Spurred by Trooper's Death, Police Seek Radio Equipment
Staff Writer



State police officials are moving ahead with plans to purchase portable radio equipment plans which were spurred by the recent murder of a Ritchie County trooper.

Sgt. D.R. Smith, commander of the Wood County detachment, said state police Superintendent Thomas Kirk and other high-ranking department officials have told the various county detachments they are looking into getting more modem and portable radio equipment for troopers.

"We've been told that they are looking to find state-of-the-art equipment," Smith said. "Right now, they're looking at the most economical and practical ways to get the best possible."

Kirk said during the weekend he would find money in other parts of the Department of Public Safety's budget to purchase portable radio gear or body communications gear which would allow troopers to communicate with other officers when away from their cruisers.

The move was in part prompted by the April 8 murder of Trooper Larry G. Hacker who was gunned down while answering a complaint call near Pullman in rural Ritchie County. The shooting took place after Hacker had left his vehicle to check a truck in the road.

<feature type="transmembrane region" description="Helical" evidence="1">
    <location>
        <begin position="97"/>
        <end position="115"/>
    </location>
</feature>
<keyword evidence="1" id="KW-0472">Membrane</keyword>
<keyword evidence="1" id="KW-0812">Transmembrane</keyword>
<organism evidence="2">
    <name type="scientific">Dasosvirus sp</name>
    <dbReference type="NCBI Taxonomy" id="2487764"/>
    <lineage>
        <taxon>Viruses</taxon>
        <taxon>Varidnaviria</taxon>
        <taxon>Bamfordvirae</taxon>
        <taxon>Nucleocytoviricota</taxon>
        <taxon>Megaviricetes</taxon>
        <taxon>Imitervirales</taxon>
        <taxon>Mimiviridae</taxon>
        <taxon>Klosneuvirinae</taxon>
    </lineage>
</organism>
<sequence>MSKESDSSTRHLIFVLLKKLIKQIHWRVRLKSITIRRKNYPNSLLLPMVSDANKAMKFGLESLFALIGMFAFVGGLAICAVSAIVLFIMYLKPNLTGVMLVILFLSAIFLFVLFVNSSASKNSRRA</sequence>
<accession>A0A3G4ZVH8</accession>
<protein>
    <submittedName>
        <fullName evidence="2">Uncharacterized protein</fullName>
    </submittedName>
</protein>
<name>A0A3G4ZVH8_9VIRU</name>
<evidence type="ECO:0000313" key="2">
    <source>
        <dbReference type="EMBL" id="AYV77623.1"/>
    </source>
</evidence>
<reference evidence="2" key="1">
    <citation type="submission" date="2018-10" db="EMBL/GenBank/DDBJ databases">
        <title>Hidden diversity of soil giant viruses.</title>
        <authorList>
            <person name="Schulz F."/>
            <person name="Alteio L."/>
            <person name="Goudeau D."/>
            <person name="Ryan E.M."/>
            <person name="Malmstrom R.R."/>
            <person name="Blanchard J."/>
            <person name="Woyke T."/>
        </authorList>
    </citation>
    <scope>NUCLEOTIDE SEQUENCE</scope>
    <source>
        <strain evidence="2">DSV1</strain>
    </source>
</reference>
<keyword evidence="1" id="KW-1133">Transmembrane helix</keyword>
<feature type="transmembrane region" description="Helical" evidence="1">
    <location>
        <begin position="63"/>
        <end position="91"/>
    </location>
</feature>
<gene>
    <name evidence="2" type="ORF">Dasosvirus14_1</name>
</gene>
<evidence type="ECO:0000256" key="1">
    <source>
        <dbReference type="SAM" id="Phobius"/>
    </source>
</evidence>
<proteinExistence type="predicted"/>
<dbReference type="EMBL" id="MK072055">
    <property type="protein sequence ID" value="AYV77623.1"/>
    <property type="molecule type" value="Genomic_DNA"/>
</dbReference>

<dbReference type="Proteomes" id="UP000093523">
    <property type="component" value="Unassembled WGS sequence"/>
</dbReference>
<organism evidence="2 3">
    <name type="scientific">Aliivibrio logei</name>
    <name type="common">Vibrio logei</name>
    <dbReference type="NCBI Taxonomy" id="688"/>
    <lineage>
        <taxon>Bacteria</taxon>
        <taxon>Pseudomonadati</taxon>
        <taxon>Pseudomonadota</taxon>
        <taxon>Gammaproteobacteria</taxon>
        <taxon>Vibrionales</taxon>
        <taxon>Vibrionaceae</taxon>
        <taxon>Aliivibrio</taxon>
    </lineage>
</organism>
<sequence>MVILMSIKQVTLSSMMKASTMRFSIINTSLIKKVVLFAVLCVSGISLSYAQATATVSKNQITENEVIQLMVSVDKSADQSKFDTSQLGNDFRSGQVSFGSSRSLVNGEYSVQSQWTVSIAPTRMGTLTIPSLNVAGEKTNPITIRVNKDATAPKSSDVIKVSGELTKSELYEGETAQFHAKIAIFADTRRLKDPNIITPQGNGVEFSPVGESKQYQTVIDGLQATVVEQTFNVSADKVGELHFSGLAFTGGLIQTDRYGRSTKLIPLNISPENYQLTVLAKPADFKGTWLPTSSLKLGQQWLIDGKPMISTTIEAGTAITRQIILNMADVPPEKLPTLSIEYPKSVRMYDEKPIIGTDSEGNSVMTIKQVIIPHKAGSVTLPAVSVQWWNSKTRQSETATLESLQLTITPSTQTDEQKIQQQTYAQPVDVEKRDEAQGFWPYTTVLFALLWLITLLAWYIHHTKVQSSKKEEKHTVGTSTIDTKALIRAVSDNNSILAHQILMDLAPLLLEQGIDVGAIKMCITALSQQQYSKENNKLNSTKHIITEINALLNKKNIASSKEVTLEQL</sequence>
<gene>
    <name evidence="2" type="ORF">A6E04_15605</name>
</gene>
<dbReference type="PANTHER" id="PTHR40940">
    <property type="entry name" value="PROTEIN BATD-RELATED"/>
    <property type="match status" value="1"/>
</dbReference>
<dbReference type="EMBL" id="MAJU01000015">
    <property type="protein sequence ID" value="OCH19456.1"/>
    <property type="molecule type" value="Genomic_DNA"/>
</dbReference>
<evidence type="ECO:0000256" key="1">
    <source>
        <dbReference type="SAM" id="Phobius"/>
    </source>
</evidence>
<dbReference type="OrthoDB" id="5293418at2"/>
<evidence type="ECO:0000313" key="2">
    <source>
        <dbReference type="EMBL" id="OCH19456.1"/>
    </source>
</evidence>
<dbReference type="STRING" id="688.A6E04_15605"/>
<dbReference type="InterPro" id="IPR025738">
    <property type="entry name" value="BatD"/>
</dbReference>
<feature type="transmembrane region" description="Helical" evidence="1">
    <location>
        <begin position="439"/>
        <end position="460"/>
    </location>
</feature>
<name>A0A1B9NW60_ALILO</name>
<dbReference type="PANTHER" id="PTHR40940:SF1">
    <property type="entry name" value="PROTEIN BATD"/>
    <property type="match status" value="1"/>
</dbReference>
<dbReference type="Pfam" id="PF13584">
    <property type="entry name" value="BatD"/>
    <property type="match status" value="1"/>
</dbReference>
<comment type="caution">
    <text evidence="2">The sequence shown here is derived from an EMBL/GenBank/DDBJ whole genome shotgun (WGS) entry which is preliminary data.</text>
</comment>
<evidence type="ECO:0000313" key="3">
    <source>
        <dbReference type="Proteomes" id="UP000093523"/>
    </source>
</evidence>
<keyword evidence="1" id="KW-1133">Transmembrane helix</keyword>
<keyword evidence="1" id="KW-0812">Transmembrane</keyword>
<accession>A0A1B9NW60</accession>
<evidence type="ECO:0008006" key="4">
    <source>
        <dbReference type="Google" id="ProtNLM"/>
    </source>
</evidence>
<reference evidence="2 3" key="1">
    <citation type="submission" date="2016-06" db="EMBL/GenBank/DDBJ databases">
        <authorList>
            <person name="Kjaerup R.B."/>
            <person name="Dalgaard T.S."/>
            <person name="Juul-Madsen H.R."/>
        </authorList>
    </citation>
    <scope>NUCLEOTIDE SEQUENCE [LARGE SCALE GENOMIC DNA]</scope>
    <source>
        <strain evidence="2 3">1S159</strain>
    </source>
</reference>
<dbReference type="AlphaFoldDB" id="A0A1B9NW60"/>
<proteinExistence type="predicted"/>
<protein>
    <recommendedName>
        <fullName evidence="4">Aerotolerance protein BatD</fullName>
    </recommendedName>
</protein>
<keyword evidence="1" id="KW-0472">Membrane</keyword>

Smith said the department is checking into the matter carefully.

He noted that some of the current equipment in state police cruisers is extremely old.

"Some of the replacement parts can't be purchased anymore," he said. "So when a radio goes down, we have to cannibalize another one to keep it operating."

Smith said the department is looking at different means.

They could go with the multi-channel equipment or they also could go with the portable body equipment which the trooper can wear on his body," Smith said. "That would require a charger in the car to keep that equipment operational."

During the Hacker incident, Kirk was in a department helicopter circling the area, but he was unable to communicate with officers on the ground.

"The new equipment wouldn't allow that to happen," Smith said. "If we get that, we would all be able to communicate with each other in that type of situation."

Smith said when the department purchases the new equipment it will make sure it isn't getting outdated materials. He said an exact time frame has not been set yet.

"They're being careful to make sure that we don't get something which will be outdated by the time everybody gets it," Smith said. "The department is assessing how much time and money it will take to get everybody the equipment in the shortest amount of time."